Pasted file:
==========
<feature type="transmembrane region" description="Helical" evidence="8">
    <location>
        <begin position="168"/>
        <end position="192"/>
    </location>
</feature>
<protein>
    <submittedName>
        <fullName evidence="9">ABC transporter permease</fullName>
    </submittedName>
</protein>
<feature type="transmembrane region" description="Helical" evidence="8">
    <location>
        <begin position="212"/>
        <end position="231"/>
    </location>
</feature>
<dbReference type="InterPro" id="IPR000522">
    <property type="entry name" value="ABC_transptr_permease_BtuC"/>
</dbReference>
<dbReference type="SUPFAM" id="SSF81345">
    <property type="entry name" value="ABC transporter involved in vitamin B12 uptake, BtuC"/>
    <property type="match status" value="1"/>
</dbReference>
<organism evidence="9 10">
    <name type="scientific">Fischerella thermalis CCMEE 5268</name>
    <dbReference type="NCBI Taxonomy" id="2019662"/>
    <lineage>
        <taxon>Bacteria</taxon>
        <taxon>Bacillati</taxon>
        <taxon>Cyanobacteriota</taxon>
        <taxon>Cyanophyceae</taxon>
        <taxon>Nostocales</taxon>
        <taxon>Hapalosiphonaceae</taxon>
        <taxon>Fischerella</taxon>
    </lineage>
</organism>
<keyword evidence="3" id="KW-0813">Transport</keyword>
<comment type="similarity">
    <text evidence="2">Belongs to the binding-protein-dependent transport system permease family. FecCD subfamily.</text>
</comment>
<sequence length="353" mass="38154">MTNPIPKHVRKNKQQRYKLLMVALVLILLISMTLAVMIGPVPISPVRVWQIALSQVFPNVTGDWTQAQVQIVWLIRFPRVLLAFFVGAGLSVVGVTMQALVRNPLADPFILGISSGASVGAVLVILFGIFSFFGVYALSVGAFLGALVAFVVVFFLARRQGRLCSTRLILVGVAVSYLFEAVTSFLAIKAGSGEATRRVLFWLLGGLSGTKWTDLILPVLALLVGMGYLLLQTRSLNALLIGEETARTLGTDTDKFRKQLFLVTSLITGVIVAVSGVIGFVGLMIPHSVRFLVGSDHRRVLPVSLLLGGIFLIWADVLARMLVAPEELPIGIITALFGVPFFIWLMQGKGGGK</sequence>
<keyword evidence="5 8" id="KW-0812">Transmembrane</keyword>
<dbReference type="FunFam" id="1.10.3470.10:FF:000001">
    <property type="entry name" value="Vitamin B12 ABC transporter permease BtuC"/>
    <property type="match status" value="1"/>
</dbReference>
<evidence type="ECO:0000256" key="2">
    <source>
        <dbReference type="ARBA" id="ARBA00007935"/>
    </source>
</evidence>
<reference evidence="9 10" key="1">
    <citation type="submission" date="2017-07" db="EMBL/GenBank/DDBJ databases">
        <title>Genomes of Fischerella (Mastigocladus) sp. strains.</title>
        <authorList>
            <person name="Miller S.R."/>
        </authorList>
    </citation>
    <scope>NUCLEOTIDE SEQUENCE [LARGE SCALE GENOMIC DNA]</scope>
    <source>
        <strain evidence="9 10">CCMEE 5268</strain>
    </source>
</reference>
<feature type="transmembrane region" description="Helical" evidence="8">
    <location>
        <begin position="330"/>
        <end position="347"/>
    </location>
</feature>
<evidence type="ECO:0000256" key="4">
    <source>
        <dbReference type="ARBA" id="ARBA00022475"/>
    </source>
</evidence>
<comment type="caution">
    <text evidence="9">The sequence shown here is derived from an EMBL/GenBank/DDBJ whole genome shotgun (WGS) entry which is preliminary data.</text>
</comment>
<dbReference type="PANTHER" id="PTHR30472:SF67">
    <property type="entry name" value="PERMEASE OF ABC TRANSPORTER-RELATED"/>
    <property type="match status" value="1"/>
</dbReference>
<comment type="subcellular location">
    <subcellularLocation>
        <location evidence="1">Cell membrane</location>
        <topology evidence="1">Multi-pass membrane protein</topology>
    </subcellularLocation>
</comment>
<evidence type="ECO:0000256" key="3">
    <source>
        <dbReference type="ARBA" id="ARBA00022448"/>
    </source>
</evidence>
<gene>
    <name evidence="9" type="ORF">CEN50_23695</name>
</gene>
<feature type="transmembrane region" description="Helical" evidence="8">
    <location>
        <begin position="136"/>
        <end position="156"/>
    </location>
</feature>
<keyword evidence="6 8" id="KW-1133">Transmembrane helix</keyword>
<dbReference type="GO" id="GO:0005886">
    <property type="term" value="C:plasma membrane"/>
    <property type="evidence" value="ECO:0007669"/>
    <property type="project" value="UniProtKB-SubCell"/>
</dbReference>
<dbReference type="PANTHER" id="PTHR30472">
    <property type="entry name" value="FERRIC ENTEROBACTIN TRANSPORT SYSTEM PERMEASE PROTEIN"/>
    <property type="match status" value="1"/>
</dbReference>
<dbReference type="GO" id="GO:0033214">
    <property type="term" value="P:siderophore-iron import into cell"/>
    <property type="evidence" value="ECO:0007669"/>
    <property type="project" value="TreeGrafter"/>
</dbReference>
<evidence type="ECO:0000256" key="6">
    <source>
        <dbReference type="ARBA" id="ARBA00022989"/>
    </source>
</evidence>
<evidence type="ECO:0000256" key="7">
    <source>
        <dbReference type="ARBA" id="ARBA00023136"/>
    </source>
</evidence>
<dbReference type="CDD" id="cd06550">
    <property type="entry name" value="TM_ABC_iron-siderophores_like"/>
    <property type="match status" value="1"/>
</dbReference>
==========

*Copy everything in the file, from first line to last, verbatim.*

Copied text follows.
<feature type="transmembrane region" description="Helical" evidence="8">
    <location>
        <begin position="168"/>
        <end position="192"/>
    </location>
</feature>
<protein>
    <submittedName>
        <fullName evidence="9">ABC transporter permease</fullName>
    </submittedName>
</protein>
<feature type="transmembrane region" description="Helical" evidence="8">
    <location>
        <begin position="212"/>
        <end position="231"/>
    </location>
</feature>
<dbReference type="InterPro" id="IPR000522">
    <property type="entry name" value="ABC_transptr_permease_BtuC"/>
</dbReference>
<dbReference type="SUPFAM" id="SSF81345">
    <property type="entry name" value="ABC transporter involved in vitamin B12 uptake, BtuC"/>
    <property type="match status" value="1"/>
</dbReference>
<organism evidence="9 10">
    <name type="scientific">Fischerella thermalis CCMEE 5268</name>
    <dbReference type="NCBI Taxonomy" id="2019662"/>
    <lineage>
        <taxon>Bacteria</taxon>
        <taxon>Bacillati</taxon>
        <taxon>Cyanobacteriota</taxon>
        <taxon>Cyanophyceae</taxon>
        <taxon>Nostocales</taxon>
        <taxon>Hapalosiphonaceae</taxon>
        <taxon>Fischerella</taxon>
    </lineage>
</organism>
<keyword evidence="3" id="KW-0813">Transport</keyword>
<comment type="similarity">
    <text evidence="2">Belongs to the binding-protein-dependent transport system permease family. FecCD subfamily.</text>
</comment>
<sequence length="353" mass="38154">MTNPIPKHVRKNKQQRYKLLMVALVLILLISMTLAVMIGPVPISPVRVWQIALSQVFPNVTGDWTQAQVQIVWLIRFPRVLLAFFVGAGLSVVGVTMQALVRNPLADPFILGISSGASVGAVLVILFGIFSFFGVYALSVGAFLGALVAFVVVFFLARRQGRLCSTRLILVGVAVSYLFEAVTSFLAIKAGSGEATRRVLFWLLGGLSGTKWTDLILPVLALLVGMGYLLLQTRSLNALLIGEETARTLGTDTDKFRKQLFLVTSLITGVIVAVSGVIGFVGLMIPHSVRFLVGSDHRRVLPVSLLLGGIFLIWADVLARMLVAPEELPIGIITALFGVPFFIWLMQGKGGGK</sequence>
<keyword evidence="5 8" id="KW-0812">Transmembrane</keyword>
<dbReference type="FunFam" id="1.10.3470.10:FF:000001">
    <property type="entry name" value="Vitamin B12 ABC transporter permease BtuC"/>
    <property type="match status" value="1"/>
</dbReference>
<evidence type="ECO:0000256" key="2">
    <source>
        <dbReference type="ARBA" id="ARBA00007935"/>
    </source>
</evidence>
<reference evidence="9 10" key="1">
    <citation type="submission" date="2017-07" db="EMBL/GenBank/DDBJ databases">
        <title>Genomes of Fischerella (Mastigocladus) sp. strains.</title>
        <authorList>
            <person name="Miller S.R."/>
        </authorList>
    </citation>
    <scope>NUCLEOTIDE SEQUENCE [LARGE SCALE GENOMIC DNA]</scope>
    <source>
        <strain evidence="9 10">CCMEE 5268</strain>
    </source>
</reference>
<feature type="transmembrane region" description="Helical" evidence="8">
    <location>
        <begin position="330"/>
        <end position="347"/>
    </location>
</feature>
<evidence type="ECO:0000256" key="4">
    <source>
        <dbReference type="ARBA" id="ARBA00022475"/>
    </source>
</evidence>
<comment type="caution">
    <text evidence="9">The sequence shown here is derived from an EMBL/GenBank/DDBJ whole genome shotgun (WGS) entry which is preliminary data.</text>
</comment>
<dbReference type="PANTHER" id="PTHR30472:SF67">
    <property type="entry name" value="PERMEASE OF ABC TRANSPORTER-RELATED"/>
    <property type="match status" value="1"/>
</dbReference>
<comment type="subcellular location">
    <subcellularLocation>
        <location evidence="1">Cell membrane</location>
        <topology evidence="1">Multi-pass membrane protein</topology>
    </subcellularLocation>
</comment>
<evidence type="ECO:0000256" key="3">
    <source>
        <dbReference type="ARBA" id="ARBA00022448"/>
    </source>
</evidence>
<gene>
    <name evidence="9" type="ORF">CEN50_23695</name>
</gene>
<feature type="transmembrane region" description="Helical" evidence="8">
    <location>
        <begin position="136"/>
        <end position="156"/>
    </location>
</feature>
<keyword evidence="6 8" id="KW-1133">Transmembrane helix</keyword>
<dbReference type="GO" id="GO:0005886">
    <property type="term" value="C:plasma membrane"/>
    <property type="evidence" value="ECO:0007669"/>
    <property type="project" value="UniProtKB-SubCell"/>
</dbReference>
<dbReference type="PANTHER" id="PTHR30472">
    <property type="entry name" value="FERRIC ENTEROBACTIN TRANSPORT SYSTEM PERMEASE PROTEIN"/>
    <property type="match status" value="1"/>
</dbReference>
<dbReference type="GO" id="GO:0033214">
    <property type="term" value="P:siderophore-iron import into cell"/>
    <property type="evidence" value="ECO:0007669"/>
    <property type="project" value="TreeGrafter"/>
</dbReference>
<evidence type="ECO:0000256" key="6">
    <source>
        <dbReference type="ARBA" id="ARBA00022989"/>
    </source>
</evidence>
<evidence type="ECO:0000256" key="7">
    <source>
        <dbReference type="ARBA" id="ARBA00023136"/>
    </source>
</evidence>
<dbReference type="CDD" id="cd06550">
    <property type="entry name" value="TM_ABC_iron-siderophores_like"/>
    <property type="match status" value="1"/>
</dbReference>